Audition: Mounya EL HILALI (JHU) and Hynek HERMANSKY (JHU)
Technology/Techniques/Tutorials: Paul HASLER (GA Tech) and Jon
TAPSON (Univ. Capetown)
Neuromorphic VLSI: John HARRIS (Univ. Florida) and John ARTHUR
(Stanford Univ.)
Computational Neuroscience: Terry SEJNOWSKI (Salk Institute)

Workshop Advisory Board:
Andreas Andreou (Johns Hopkins University)
Andre van SCHAIK(University of Sydney)
Avis COHEN (University of Maryland)
Barbara SHINN-CUNNINGHAM (Boston University)
Giacomo INDIVERI (Institute of Neuroinformatics, UNI/ETH Zurich,
Switzerland)
Rodney DOUGLAS (Institute of Neuroinformatics, UNI/ETH Zurich,
Switzerland)
Shihab SHAMMA (University of Maryland)

We invite applications for a three-week summer workshop that will be
held in Telluride, Colorado from Sunday June 28th – Saturday July 18th,
2009. The application deadline is *Sunday, March 1st* and application
instructions are described at the bottom of this document.

The 2009 Workshop and Summer School on Neuromorphic Engineering is
sponsored by the National Science Foundation, Institute of Neuromorphic
Engineering, Air Force Office of Scientific Research, Institute for
Neuroinformatics – University and ETH Zurich, Georgia Institute of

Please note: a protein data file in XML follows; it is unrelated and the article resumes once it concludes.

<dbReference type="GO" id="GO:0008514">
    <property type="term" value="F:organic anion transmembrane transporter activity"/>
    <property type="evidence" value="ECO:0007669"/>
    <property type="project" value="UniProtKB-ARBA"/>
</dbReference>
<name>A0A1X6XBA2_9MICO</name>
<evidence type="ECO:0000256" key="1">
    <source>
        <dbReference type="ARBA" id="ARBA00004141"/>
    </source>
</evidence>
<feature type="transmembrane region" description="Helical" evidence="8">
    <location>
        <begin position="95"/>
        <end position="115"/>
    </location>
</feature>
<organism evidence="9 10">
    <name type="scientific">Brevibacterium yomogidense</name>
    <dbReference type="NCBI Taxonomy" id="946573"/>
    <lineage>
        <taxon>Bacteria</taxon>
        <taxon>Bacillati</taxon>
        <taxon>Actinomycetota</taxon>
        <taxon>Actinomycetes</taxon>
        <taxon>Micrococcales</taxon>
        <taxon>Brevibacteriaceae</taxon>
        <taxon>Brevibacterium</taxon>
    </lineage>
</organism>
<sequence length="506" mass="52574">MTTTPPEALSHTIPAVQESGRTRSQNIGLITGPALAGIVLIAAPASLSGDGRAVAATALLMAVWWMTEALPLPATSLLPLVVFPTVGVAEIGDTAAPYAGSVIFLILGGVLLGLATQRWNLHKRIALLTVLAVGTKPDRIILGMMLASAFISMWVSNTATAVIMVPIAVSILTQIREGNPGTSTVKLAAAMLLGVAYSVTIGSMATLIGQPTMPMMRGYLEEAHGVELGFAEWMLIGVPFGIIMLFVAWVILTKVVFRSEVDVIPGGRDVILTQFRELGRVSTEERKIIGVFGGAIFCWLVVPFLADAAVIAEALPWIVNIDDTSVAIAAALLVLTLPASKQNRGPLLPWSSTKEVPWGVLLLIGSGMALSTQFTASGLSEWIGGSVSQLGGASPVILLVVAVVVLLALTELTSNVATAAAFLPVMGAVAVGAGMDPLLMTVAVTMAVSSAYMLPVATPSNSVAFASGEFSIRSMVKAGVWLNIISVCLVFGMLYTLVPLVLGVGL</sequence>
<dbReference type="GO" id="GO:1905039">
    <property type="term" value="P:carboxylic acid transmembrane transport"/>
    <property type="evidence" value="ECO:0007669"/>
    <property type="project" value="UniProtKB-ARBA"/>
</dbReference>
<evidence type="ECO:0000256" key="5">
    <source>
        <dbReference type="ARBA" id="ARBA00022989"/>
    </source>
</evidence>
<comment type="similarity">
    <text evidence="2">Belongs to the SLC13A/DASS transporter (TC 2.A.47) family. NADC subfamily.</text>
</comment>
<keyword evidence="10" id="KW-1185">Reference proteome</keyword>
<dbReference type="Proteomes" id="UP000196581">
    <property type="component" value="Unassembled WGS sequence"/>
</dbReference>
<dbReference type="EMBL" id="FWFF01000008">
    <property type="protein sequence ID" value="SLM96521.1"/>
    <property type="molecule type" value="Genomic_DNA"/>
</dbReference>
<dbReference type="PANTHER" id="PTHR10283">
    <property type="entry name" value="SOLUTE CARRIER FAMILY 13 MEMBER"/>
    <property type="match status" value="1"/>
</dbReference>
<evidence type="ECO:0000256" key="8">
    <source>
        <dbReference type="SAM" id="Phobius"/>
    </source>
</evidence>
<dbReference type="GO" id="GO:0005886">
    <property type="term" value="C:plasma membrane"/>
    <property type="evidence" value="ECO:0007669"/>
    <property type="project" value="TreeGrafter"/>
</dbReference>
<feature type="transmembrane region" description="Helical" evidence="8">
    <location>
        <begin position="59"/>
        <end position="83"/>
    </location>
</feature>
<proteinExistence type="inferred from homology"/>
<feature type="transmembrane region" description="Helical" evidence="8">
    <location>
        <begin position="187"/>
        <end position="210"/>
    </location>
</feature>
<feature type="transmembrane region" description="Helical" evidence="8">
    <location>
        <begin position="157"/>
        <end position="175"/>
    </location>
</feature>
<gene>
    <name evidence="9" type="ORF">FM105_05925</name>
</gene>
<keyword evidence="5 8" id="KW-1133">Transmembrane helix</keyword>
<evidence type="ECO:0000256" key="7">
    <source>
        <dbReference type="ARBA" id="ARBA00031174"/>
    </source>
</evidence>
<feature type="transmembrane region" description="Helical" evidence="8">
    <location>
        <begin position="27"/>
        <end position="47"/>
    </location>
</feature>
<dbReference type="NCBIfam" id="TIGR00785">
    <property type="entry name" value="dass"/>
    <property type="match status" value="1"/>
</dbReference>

Technology, University of Maryland – College Park, Johns Hopkins
University, Boston University, University of Sydney, and the Salk Institute.

Previous year workshop can be found at:
http://ine-web.org/workshops/workshops-overview/index.html and last
year’s wiki is https://neuromorphs.net/ws2008/ .

GOALS:

Neuromorphic engineers design and fabricate artificial neural systems
whose organizing principles are based on those of biological nervous
systems. Over the past 12 years, this research community has focused on
the understanding of low-level sensory processing and systems
infrastructure; efforts are now expanding to apply this knowledge and
infrastructure to addressing higher-level problems in perception,
cognition, and learning. Inthis 3-week intensive workshop and through
the Institute for Neuromorphic Engineering (INE), the mission is to
promote interaction between seniorand junior researchers; to educate new
members of the community; to introduce new enabling fields and
applications to the community; to promote on-going collaborative
activities emerging from the Workshop, and to promote a self-sustaining
research field.

FORMAT:

The three week summer workshop will include background lectures on
systems and cognitive neuroscience (in particular sensory processing,
learning and memory, motor systems and attention), practical tutorials
on analog VLSI design, mobile robots, hands-on projects, and special
interest groups. Participants are required to take part and possibly
complete at leastone of the projects proposed. They are furthermore
encouraged to become involved in as many of the other activities
proposed as interest and timeallow. There will be two lectures in the
morning that cover issues that are important to the community in
general. Because of the diverse range of backgrounds among the